FightBox on Facebook
English (United Kingdom)Polish (Poland)Czech (Čeština)

July 2015: Nagoya 2015 News and Notes

This year’s Nagoya Basho (July sumo tournament) has come and gone, and inspired by my recent podcast with Mike Wesemann (I’ll pronounce his name correctly one day) and Clancy Kelly of I am inspired to blog this month about sumo.

I was on vacation in Croatia during the second half of the tournament so I had a bit of catching up to do when I got home. While the bathing beauties’ boobies were bouncing by the beach, the man boobs were battling on the dohyo and it turned out to be quite an exciting basho at times. Here are some of my observations after watching the action.

The Slap Heard Round the World

Perhaps the most talked about moment of the tournament was on day 9 between Hakuho and Ichinojo. Hakuho won the bout quite easily, but after it had obviously been won, proceeded to pie face Ichinojo quite sternly. I say “quite sternly”, but basically he made Ichinojo is prison biotch.

At first I thought Hakuho was still upset about being beaten by Ichinojo on day one last tournament, but maybe he was trying to send him another message. Maybe he was trying to fire him up because after raising so many eyebrows with his dominant tournaments last year, it looked like the Mongolian behemoth would be making an ozeki run sometime soon. However, he seems to be content to be just another rank and filer. Perhaps now that Terunofuji has taken that spot as “the next dominant Mongolian”, Hakuho was just trying to send him a message to shape up or ship out.

At any rate, something like that can have one of two effects. It can either do what it was perhaps intended to do, and light a fire under your ass, or it can leave you feeling dejected, rejected and disrespected. For Ichinojo, it was latter and his sumo got even worse as the tournament progressed.

The Excitement Comes … and Then Goes … Then Comes Again

At one point, after day 10, things really started to get interesting with the yusho race when Hakuho lost to Tochiozan. I’ve noticed several times in the past few years that Hakuho always seems to lose at times when a loss would make the basho a lot more interesting. Is he intentionally doing this, or is it just a coincidence or maybe nerves?

Hakuho’s loss left the yusho up for grabs, with four rikishi tied for the lead and with one of them being Japanese nonetheless. Who would have thunk it? But Tochiozan, repeating history once again, choked with the pressure on, and ended up getting spanked in four out of his five remaining matches.

Things heated up again though with the hope of a … how should I put it … “non-Hakuho” tournament victory still looming on senshuraku. The Great One would not be detoured though, as he had a fantastic bout with Kakuryu on day 15, winning his 35th career yusho, even further distancing himself from Tiaho (remember when that was a thing?).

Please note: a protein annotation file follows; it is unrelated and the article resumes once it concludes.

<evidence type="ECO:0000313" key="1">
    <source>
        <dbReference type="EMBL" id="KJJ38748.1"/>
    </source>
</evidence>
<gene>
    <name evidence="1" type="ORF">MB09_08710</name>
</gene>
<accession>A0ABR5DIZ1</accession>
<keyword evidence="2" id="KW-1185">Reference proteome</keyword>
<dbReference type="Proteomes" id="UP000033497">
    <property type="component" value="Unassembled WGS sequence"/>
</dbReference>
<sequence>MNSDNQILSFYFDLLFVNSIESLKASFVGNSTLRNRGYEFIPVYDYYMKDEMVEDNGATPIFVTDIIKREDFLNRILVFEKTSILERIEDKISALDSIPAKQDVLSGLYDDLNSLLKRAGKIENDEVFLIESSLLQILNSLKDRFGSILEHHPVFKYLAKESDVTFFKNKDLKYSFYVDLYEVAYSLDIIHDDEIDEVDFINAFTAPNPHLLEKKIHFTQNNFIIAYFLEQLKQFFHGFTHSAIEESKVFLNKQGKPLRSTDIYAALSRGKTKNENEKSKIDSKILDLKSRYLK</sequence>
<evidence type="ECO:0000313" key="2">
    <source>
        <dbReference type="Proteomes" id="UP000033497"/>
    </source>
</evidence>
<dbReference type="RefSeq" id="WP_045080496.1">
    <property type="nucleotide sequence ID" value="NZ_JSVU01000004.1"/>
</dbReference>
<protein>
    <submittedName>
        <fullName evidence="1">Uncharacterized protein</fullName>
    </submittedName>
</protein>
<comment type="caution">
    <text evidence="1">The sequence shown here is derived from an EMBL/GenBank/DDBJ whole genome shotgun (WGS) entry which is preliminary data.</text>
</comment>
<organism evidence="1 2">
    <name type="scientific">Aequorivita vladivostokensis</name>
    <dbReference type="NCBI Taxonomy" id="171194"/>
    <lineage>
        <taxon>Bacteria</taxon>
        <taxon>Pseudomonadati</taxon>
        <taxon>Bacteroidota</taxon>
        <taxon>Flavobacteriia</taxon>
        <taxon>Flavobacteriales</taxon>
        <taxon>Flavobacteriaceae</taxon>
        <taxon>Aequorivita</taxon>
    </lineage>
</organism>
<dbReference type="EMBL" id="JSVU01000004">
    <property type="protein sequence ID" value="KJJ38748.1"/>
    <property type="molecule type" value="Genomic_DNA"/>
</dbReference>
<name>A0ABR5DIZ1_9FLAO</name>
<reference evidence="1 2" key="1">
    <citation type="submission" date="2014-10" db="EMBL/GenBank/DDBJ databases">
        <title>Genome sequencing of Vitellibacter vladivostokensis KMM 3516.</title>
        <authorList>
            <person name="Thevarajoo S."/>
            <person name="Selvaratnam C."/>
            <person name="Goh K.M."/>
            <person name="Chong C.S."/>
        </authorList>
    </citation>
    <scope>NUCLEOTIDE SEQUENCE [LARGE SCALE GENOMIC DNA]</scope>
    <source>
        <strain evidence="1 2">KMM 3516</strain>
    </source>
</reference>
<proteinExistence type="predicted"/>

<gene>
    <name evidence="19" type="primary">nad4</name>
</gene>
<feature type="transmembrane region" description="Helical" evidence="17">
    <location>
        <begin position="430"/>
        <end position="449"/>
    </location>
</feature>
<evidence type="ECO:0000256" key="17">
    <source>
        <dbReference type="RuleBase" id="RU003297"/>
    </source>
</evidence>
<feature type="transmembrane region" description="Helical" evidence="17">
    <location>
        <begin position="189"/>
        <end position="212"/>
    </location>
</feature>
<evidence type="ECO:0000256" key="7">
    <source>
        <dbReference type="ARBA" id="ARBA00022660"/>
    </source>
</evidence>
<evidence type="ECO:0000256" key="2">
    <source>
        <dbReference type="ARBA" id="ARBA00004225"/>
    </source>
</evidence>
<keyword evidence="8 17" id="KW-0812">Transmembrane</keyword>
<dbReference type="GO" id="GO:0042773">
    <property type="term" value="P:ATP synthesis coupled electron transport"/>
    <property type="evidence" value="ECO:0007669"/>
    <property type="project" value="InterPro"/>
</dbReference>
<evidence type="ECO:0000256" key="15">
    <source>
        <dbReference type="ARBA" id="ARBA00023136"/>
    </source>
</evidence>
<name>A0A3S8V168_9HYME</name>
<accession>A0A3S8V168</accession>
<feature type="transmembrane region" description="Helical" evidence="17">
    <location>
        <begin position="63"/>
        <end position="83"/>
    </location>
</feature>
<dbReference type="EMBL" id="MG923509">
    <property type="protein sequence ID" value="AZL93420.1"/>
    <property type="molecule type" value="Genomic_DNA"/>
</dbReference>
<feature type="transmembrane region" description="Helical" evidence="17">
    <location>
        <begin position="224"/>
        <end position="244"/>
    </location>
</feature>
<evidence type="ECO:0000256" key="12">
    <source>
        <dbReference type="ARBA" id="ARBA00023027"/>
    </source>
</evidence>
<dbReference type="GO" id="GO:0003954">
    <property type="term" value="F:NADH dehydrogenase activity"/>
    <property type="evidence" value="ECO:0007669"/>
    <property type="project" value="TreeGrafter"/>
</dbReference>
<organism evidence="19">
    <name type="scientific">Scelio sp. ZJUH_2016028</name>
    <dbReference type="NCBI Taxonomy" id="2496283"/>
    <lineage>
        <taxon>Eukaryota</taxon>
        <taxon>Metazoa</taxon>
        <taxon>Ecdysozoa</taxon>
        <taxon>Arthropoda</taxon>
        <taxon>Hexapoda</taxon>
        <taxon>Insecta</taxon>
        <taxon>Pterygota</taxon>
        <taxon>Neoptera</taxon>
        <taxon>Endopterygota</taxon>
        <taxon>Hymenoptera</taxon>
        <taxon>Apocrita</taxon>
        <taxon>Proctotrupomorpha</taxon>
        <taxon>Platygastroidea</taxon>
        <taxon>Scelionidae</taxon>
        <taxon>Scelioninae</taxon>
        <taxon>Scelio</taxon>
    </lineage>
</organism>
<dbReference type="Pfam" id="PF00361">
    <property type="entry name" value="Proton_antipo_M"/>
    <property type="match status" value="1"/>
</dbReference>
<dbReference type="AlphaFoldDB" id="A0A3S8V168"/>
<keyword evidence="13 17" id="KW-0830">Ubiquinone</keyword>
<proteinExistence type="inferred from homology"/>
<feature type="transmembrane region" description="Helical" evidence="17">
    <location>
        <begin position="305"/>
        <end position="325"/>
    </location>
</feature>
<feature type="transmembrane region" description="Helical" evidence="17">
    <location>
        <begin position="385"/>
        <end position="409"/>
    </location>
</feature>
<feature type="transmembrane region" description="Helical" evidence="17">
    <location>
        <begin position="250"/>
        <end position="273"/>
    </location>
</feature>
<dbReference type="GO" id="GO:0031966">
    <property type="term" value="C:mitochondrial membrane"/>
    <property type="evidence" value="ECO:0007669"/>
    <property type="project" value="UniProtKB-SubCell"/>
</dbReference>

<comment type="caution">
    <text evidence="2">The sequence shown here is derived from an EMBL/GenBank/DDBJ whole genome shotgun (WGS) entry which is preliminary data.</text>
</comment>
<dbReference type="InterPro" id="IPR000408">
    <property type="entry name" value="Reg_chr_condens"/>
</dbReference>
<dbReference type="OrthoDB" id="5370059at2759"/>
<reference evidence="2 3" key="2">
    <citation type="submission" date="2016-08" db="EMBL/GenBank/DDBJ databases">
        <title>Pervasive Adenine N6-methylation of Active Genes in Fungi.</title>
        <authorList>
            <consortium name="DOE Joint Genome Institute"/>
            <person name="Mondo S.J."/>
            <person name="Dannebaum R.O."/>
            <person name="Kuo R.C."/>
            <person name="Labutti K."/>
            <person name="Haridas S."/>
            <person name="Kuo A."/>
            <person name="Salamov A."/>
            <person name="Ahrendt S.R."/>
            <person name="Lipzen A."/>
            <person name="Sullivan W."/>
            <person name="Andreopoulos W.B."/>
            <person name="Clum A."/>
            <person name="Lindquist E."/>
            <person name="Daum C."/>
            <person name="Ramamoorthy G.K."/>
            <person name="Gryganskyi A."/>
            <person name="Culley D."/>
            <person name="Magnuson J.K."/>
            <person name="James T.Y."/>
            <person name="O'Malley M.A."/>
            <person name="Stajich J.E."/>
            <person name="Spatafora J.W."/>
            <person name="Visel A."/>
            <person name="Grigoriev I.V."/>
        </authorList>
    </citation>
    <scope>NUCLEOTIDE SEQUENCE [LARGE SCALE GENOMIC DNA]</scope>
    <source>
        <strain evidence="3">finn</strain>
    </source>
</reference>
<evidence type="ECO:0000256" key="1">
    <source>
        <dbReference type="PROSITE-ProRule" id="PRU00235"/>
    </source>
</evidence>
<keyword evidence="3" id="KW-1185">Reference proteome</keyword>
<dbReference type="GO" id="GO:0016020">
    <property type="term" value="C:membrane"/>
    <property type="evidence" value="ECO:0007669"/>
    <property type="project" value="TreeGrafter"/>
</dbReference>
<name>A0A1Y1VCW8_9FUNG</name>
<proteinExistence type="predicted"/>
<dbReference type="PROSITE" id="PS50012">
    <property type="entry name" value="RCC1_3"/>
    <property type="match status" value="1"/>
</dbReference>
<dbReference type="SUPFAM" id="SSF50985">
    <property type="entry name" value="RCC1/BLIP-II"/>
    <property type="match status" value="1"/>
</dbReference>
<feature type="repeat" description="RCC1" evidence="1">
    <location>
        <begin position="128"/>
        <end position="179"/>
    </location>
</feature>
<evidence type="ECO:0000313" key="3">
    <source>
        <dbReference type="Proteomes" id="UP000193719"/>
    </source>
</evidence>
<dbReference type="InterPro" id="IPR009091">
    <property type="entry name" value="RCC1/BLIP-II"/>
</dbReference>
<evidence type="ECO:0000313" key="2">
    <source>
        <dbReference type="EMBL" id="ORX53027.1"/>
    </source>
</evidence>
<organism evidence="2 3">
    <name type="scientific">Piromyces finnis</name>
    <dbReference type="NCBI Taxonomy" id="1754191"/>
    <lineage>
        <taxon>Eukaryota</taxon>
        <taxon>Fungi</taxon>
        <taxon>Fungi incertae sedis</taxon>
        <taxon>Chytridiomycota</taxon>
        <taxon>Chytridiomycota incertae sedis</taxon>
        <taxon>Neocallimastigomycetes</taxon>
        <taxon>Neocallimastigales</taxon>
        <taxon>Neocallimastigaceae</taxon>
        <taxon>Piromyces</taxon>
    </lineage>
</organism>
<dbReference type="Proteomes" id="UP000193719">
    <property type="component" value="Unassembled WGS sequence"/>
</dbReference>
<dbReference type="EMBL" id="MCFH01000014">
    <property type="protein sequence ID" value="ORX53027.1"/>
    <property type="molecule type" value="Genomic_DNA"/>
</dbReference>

Best Bout of the Tournament

In my opinion, the most exciting bout of the tournament was on day 9 between Kisenosato and Terunofuji. Perhaps overlooked by “the slap” in the very next match, Terunofuji proved that he may have a career as an NFL linebacker if things don’t work out for him in sumo as he cleaned Kisenosato’s clock with an American football tackle that would make even Dick Butkus proud.

The End of an Era (or 2?)

Although we all knew it was coming sooner or later, long time rikishi Kyokutenho finally announced his retirement after a 3 - 12 performance at Nagoya which would inevitably have sent him down to the juryo division. When I first started watching sumo I only thought of him as “the guy wearing the sock”, but over the years I really began to take a liking to him. His numbers could be quite erratic at times, but by hook or by crook he somehow managed to stay in the top division for almost 17 straight years (May ’99 until now) with only one demotion in July of 2007, an incredible feat.

And of course, who can forget his most triumphant moment in May of 2012 when, after Hakuho losing an uncharacteristic five bouts, leaving the door wide open for anyone to win the tournament, the then 37 year old, was able to hoist the Emperor’s Cup for the first and only time in his career? When you think about it, he’s one of only six rikishi to win a tournament in the last nine years since Tochiazuma (the last Japanese rikishi to win a tournament) took the cup.

With Kyokutenho now hanging up the mawashi, to my knowledge, it looks as if Wakanosato is now the oldest active rikishi in the sport. As of this writing he has not officially announced his retirement, but I would expect it imminently seeing as how he finished at 4 - 11 from the juryo 11 rank, which will put him in the unpaid makushita division next tournament. Kyokutenho and Wakanosato both sit at numbers 6 and 7 respectively on the all time list for most career wins. Kyokutenho also holds the record for most top division bouts. It will be a shame to see both of these guys go.

It’s also a shame that FightBox has not been buying any new sumo footage for a while now. I really miss doing the commentary. I’m actually very critical of my commentary on our sumo programming, which still reruns regularly in the mornings and afternoons, since it was some of the very first commentary I ever did and also since I did it at a time when I was really only still learning the basics of the sport, but you can still check it out if you’re interested in seeing some classic bouts with Hakuho, Asashoryu, Ama, Kaio, Chiyotaikai, Kotomitsuki, Takamisakari and the like.

- Daniel Austin (Don Roid) (blog) (podcast)


  • Dodaj na:
    Facebook Google Bookmarks